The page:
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“Judgment at Nuremberg” airs tonight (Saturday, Feb. 20) at 9 p.m. CST as Turner Classic Movies’ “31 Days of Oscar” celebration continues.
The 1961 film, directed by Stanley Kramer, is a work that I consider the finest courtroom drama ever made.
It’s a fictional account, based on actual trials that took place at Nuremberg, of judges and prosecutors that helped enforce the laws of the Nazis in Germany during Adolph Hitler’s time in power.
The first Nuremberg trial was of Nazi leaders from 1945 to 1946 who made the decisions. A trial, such as the one shown in this film, dealt with the men that enforced those terrible edicts.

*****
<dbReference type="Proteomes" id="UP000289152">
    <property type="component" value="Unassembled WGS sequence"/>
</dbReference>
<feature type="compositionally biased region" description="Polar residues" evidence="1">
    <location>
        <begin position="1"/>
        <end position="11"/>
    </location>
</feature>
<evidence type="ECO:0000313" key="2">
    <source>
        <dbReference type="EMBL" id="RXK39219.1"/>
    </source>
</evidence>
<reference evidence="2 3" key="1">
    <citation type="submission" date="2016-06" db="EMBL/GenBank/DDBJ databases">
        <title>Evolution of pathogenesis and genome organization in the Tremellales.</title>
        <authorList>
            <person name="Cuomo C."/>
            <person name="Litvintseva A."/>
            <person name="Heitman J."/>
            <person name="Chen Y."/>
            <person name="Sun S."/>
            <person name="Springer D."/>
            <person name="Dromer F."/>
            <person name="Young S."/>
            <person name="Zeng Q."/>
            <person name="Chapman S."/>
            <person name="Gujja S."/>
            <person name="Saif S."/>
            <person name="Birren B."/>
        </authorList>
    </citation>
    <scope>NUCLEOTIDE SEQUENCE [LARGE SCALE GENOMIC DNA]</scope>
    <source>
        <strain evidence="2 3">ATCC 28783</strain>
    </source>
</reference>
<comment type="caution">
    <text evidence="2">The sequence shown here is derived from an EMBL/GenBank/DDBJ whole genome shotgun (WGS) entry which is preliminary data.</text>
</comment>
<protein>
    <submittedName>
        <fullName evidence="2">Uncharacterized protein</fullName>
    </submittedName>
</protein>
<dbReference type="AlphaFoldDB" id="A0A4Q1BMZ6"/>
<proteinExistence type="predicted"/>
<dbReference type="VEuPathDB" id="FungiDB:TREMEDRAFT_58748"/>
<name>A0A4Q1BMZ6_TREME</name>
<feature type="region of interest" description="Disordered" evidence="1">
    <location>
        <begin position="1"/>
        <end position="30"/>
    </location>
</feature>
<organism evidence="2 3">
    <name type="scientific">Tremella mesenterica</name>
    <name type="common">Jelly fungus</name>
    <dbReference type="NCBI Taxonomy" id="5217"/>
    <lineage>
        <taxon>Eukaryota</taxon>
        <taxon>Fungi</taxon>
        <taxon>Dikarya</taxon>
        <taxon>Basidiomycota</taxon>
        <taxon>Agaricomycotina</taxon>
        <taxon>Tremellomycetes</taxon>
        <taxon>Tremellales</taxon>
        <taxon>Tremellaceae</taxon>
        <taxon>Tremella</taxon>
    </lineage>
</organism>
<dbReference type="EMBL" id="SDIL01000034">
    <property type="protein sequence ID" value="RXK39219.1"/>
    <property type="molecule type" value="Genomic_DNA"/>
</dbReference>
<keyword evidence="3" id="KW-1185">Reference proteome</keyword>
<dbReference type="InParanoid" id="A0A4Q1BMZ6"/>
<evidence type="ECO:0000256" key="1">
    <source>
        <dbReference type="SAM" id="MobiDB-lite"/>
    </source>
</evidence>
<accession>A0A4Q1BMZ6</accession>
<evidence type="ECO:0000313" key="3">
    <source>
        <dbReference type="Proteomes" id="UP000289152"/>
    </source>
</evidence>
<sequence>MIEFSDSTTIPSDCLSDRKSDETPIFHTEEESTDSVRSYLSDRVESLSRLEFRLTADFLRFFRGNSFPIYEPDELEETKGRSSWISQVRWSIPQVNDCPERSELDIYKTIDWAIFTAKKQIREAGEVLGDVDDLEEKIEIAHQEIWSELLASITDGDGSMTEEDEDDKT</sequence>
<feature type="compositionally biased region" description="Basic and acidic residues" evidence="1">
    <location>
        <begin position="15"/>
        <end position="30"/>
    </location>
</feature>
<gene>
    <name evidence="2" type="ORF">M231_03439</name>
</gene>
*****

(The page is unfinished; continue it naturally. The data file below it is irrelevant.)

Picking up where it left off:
A major chunk of this film happens in a courtroom and could have been very dry and boring. But Kramer got the most out of an all-star cast and as a viewer you can sense the tension in the courtroom scenes. Richard Widmark, as the allied prosecutor, and Maximilian Schell, as a German defense attorney, are mesmerizing in their roles. Schell won an Oscar for best actor, one of the film’s 11 nominations. It also won for best adapted screenplay.
The rest of the cast includes Spencer Tracy, who plays a judge along with Burt Lancaster, Montgomery Clift and Judy Garland. A young William Shatner plays Tracy’s military assistant.
“Judgment at Nuremberg” doesn’t answer everything as to why one nation chose the path it did and why many of its citizens went along with it. But coming just 16 years after the war ended, it was a start.

UNTIL NEXT TIME. . .

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